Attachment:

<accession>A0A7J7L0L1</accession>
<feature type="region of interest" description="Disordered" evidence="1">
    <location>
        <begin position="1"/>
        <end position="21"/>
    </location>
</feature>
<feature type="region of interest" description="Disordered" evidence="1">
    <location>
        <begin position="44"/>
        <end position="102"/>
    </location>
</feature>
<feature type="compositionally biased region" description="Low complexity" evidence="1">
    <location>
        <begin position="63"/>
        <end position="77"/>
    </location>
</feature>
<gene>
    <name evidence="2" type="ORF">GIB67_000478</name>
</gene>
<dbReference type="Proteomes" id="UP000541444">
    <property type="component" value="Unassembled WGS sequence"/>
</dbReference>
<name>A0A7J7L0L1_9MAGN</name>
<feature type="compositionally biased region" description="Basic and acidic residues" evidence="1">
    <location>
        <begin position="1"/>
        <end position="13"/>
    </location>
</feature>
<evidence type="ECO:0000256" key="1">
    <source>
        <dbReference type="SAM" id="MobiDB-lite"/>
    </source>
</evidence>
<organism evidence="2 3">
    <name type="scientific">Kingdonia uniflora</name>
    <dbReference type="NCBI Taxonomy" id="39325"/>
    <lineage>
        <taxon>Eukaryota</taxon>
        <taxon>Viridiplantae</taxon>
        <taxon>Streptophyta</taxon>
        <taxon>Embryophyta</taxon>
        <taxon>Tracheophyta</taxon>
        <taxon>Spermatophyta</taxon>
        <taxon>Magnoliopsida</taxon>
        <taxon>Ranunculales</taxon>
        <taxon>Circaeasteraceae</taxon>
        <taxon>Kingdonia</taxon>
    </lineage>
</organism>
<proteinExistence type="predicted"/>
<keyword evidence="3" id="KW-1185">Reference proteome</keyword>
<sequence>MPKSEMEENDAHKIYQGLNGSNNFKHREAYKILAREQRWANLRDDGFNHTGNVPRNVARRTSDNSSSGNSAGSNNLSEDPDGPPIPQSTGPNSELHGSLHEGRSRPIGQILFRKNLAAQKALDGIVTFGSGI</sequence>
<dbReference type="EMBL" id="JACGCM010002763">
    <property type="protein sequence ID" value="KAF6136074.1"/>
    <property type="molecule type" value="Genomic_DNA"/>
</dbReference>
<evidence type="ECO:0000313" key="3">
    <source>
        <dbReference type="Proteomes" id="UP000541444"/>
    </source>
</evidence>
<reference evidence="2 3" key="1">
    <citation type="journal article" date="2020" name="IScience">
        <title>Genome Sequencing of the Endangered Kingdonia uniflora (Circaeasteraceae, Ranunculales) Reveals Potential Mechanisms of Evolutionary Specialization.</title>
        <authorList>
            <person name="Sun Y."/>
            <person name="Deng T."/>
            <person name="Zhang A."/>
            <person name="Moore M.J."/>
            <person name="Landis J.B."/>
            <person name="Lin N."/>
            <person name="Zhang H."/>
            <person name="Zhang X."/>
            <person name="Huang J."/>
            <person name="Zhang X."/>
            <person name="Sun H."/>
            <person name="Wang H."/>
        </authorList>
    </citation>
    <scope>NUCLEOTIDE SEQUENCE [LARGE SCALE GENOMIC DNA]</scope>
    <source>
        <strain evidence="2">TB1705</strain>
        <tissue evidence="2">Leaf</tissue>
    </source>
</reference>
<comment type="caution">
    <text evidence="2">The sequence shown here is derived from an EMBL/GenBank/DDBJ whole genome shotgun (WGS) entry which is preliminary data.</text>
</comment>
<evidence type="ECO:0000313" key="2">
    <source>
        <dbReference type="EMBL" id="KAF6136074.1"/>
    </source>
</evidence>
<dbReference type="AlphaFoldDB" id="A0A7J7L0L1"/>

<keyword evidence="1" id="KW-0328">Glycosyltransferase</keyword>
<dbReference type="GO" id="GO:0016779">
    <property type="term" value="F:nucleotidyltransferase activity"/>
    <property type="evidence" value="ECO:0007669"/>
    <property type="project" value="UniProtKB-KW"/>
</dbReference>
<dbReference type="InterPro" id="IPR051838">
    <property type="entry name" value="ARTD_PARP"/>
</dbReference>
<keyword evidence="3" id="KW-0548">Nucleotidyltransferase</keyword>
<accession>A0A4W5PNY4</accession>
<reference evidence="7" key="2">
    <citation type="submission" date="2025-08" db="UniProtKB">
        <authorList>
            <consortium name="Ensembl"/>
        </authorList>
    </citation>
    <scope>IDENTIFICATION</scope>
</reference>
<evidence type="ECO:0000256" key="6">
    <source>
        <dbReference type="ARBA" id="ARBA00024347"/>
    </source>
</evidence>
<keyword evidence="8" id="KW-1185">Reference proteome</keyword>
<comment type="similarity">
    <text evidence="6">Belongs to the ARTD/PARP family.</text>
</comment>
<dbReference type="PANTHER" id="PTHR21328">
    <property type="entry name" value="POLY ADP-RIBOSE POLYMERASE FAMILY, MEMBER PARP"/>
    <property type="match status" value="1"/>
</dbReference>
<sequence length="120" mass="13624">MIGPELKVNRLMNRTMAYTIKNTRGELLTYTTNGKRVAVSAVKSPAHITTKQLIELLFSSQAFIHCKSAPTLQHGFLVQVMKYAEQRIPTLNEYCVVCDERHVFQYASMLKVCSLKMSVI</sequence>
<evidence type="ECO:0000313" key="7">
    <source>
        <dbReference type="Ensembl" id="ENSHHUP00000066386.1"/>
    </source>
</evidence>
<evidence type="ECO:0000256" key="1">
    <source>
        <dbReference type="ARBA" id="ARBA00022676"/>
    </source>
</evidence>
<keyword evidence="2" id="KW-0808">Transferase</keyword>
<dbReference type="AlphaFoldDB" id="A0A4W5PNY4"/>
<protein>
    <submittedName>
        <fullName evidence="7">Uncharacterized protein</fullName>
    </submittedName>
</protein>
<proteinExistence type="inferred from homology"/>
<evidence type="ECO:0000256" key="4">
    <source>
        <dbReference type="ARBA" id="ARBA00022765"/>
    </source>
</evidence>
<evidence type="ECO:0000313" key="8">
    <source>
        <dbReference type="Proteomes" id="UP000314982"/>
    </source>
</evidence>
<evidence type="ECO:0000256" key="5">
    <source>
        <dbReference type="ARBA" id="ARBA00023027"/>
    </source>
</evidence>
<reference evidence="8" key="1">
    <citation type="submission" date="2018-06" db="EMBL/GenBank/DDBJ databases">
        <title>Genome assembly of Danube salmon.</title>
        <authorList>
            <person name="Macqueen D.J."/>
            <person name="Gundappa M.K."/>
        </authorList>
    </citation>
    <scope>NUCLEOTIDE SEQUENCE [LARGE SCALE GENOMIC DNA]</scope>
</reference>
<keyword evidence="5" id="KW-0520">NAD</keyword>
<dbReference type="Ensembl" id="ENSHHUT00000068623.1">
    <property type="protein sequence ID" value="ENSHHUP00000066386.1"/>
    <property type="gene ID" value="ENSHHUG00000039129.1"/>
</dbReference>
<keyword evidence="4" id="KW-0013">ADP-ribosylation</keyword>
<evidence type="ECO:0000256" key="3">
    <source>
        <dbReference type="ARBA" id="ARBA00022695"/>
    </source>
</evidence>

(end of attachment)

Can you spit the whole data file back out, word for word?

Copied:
<accession>A0A7J7L0L1</accession>
<feature type="region of interest" description="Disordered" evidence="1">
    <location>
        <begin position="1"/>
        <end position="21"/>
    </location>
</feature>
<feature type="region of interest" description="Disordered" evidence="1">
    <location>
        <begin position="44"/>
        <end position="102"/>
    </location>
</feature>
<feature type="compositionally biased region" description="Low complexity" evidence="1">
    <location>
        <begin position="63"/>
        <end position="77"/>
    </location>
</feature>
<gene>
    <name evidence="2" type="ORF">GIB67_000478</name>
</gene>
<dbReference type="Proteomes" id="UP000541444">
    <property type="component" value="Unassembled WGS sequence"/>
</dbReference>
<name>A0A7J7L0L1_9MAGN</name>
<feature type="compositionally biased region" description="Basic and acidic residues" evidence="1">
    <location>
        <begin position="1"/>
        <end position="13"/>
    </location>
</feature>
<evidence type="ECO:0000256" key="1">
    <source>
        <dbReference type="SAM" id="MobiDB-lite"/>
    </source>
</evidence>
<organism evidence="2 3">
    <name type="scientific">Kingdonia uniflora</name>
    <dbReference type="NCBI Taxonomy" id="39325"/>
    <lineage>
        <taxon>Eukaryota</taxon>
        <taxon>Viridiplantae</taxon>
        <taxon>Streptophyta</taxon>
        <taxon>Embryophyta</taxon>
        <taxon>Tracheophyta</taxon>
        <taxon>Spermatophyta</taxon>
        <taxon>Magnoliopsida</taxon>
        <taxon>Ranunculales</taxon>
        <taxon>Circaeasteraceae</taxon>
        <taxon>Kingdonia</taxon>
    </lineage>
</organism>
<proteinExistence type="predicted"/>
<keyword evidence="3" id="KW-1185">Reference proteome</keyword>
<sequence>MPKSEMEENDAHKIYQGLNGSNNFKHREAYKILAREQRWANLRDDGFNHTGNVPRNVARRTSDNSSSGNSAGSNNLSEDPDGPPIPQSTGPNSELHGSLHEGRSRPIGQILFRKNLAAQKALDGIVTFGSGI</sequence>
<dbReference type="EMBL" id="JACGCM010002763">
    <property type="protein sequence ID" value="KAF6136074.1"/>
    <property type="molecule type" value="Genomic_DNA"/>
</dbReference>
<evidence type="ECO:0000313" key="3">
    <source>
        <dbReference type="Proteomes" id="UP000541444"/>
    </source>
</evidence>
<reference evidence="2 3" key="1">
    <citation type="journal article" date="2020" name="IScience">
        <title>Genome Sequencing of the Endangered Kingdonia uniflora (Circaeasteraceae, Ranunculales) Reveals Potential Mechanisms of Evolutionary Specialization.</title>
        <authorList>
            <person name="Sun Y."/>
            <person name="Deng T."/>
            <person name="Zhang A."/>
            <person name="Moore M.J."/>
            <person name="Landis J.B."/>
            <person name="Lin N."/>
            <person name="Zhang H."/>
            <person name="Zhang X."/>
            <person name="Huang J."/>
            <person name="Zhang X."/>
            <person name="Sun H."/>
            <person name="Wang H."/>
        </authorList>
    </citation>
    <scope>NUCLEOTIDE SEQUENCE [LARGE SCALE GENOMIC DNA]</scope>
    <source>
        <strain evidence="2">TB1705</strain>
        <tissue evidence="2">Leaf</tissue>
    </source>
</reference>
<comment type="caution">
    <text evidence="2">The sequence shown here is derived from an EMBL/GenBank/DDBJ whole genome shotgun (WGS) entry which is preliminary data.</text>
</comment>
<evidence type="ECO:0000313" key="2">
    <source>
        <dbReference type="EMBL" id="KAF6136074.1"/>
    </source>
</evidence>
<dbReference type="AlphaFoldDB" id="A0A7J7L0L1"/>

<keyword evidence="1" id="KW-0328">Glycosyltransferase</keyword>
<dbReference type="GO" id="GO:0016779">
    <property type="term" value="F:nucleotidyltransferase activity"/>
    <property type="evidence" value="ECO:0007669"/>
    <property type="project" value="UniProtKB-KW"/>
</dbReference>
<dbReference type="InterPro" id="IPR051838">
    <property type="entry name" value="ARTD_PARP"/>
</dbReference>
<keyword evidence="3" id="KW-0548">Nucleotidyltransferase</keyword>
<accession>A0A4W5PNY4</accession>
<reference evidence="7" key="2">
    <citation type="submission" date="2025-08" db="UniProtKB">
        <authorList>
            <consortium name="Ensembl"/>
        </authorList>
    </citation>
    <scope>IDENTIFICATION</scope>
</reference>
<evidence type="ECO:0000256" key="6">
    <source>
        <dbReference type="ARBA" id="ARBA00024347"/>
    </source>
</evidence>
<keyword evidence="8" id="KW-1185">Reference proteome</keyword>
<comment type="similarity">
    <text evidence="6">Belongs to the ARTD/PARP family.</text>
</comment>
<dbReference type="PANTHER" id="PTHR21328">
    <property type="entry name" value="POLY ADP-RIBOSE POLYMERASE FAMILY, MEMBER PARP"/>
    <property type="match status" value="1"/>
</dbReference>
<sequence length="120" mass="13624">MIGPELKVNRLMNRTMAYTIKNTRGELLTYTTNGKRVAVSAVKSPAHITTKQLIELLFSSQAFIHCKSAPTLQHGFLVQVMKYAEQRIPTLNEYCVVCDERHVFQYASMLKVCSLKMSVI</sequence>
<evidence type="ECO:0000313" key="7">
    <source>
        <dbReference type="Ensembl" id="ENSHHUP00000066386.1"/>
    </source>
</evidence>
<evidence type="ECO:0000256" key="1">
    <source>
        <dbReference type="ARBA" id="ARBA00022676"/>
    </source>
</evidence>
<keyword evidence="2" id="KW-0808">Transferase</keyword>
<dbReference type="AlphaFoldDB" id="A0A4W5PNY4"/>
<protein>
    <submittedName>
        <fullName evidence="7">Uncharacterized protein</fullName>
    </submittedName>
</protein>
<proteinExistence type="inferred from homology"/>
<evidence type="ECO:0000256" key="4">
    <source>
        <dbReference type="ARBA" id="ARBA00022765"/>
    </source>
</evidence>
<evidence type="ECO:0000313" key="8">
    <source>
        <dbReference type="Proteomes" id="UP000314982"/>
    </source>
</evidence>
<evidence type="ECO:0000256" key="5">
    <source>
        <dbReference type="ARBA" id="ARBA00023027"/>
    </source>
</evidence>
<reference evidence="8" key="1">
    <citation type="submission" date="2018-06" db="EMBL/GenBank/DDBJ databases">
        <title>Genome assembly of Danube salmon.</title>
        <authorList>
            <person name="Macqueen D.J."/>
            <person name="Gundappa M.K."/>
        </authorList>
    </citation>
    <scope>NUCLEOTIDE SEQUENCE [LARGE SCALE GENOMIC DNA]</scope>
</reference>
<keyword evidence="5" id="KW-0520">NAD</keyword>
<dbReference type="Ensembl" id="ENSHHUT00000068623.1">
    <property type="protein sequence ID" value="ENSHHUP00000066386.1"/>
    <property type="gene ID" value="ENSHHUG00000039129.1"/>
</dbReference>
<keyword evidence="4" id="KW-0013">ADP-ribosylation</keyword>
<evidence type="ECO:0000256" key="3">
    <source>
        <dbReference type="ARBA" id="ARBA00022695"/>
    </source>
</evidence>